Retrofit and new build housing ordinarily dominate the news and agenda for associations and authorities across the UK to focus its improvements. Despite this, it is essential that associations continue to fund the maintenance of existing stock and ensure these improvements don’t slip under the radar.
Acknowledging this issue, Norwich City Council recently approved the procurement of over £6m worth of contracts specifically focused on the maintenance of existing stock.
Covering a wider range of housing components needing repair, the procurement contracts cover heating, electrics, windows, communal area regeneration and internal/external decorations.
With the interim period lasting 12 months, the council will then reconvene and channel funding into more specific areas that may still need to be completed in the original procurement and also any issues noted that may have been missed from the original framework.
Maintenance of existing homes usually slips under the radar
In a report on the procurement, put to the cabinet at the end of March 2023, the authority will be enabling new term contracts, building on the original survey. Additionally, the Norwich Council carries out a five-year rolling stock condition survey of its properties.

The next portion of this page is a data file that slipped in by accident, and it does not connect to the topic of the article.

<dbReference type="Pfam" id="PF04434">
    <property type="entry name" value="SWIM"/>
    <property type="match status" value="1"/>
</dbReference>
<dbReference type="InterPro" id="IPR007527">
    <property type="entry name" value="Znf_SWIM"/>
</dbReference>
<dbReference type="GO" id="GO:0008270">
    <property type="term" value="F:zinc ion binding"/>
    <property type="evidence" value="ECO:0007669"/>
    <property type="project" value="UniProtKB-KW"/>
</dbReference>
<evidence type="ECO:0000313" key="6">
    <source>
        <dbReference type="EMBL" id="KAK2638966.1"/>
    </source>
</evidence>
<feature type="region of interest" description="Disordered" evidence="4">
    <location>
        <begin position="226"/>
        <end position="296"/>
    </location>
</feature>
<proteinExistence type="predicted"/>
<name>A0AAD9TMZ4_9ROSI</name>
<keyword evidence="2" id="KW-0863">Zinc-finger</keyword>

Building on the report, Norwich City Council stated: “The award of these contracts is required to enable the council to deliver the ongoing service provisions for 2023-24. All current contracts covering these provisions end on 31 March 2023, and it is not possible to extend them by way of a variation.”
The new contracts will be interim arrangements for one year to enable the procurement of new ‘term’ contracts that will be influenced by the ongoing stock condition survey.
Some of the approved contractors include Anglian Building Products, Dodd Group, Gasway Services, Foster Property Maintenance, Breyer Group, and Mitie Property Services.
Norwich City Council showing continued support for decarbonisation
This comes off the back of further policy commitments by Norwich City Council, who, earlier this year, announced plans to spend £290m for the decarbonisation of existing housing stock.
Success of these projects will be measured through the achievement of the Energy Performance Certificate rating C by 2030 and reaching net zero emissions by 2050.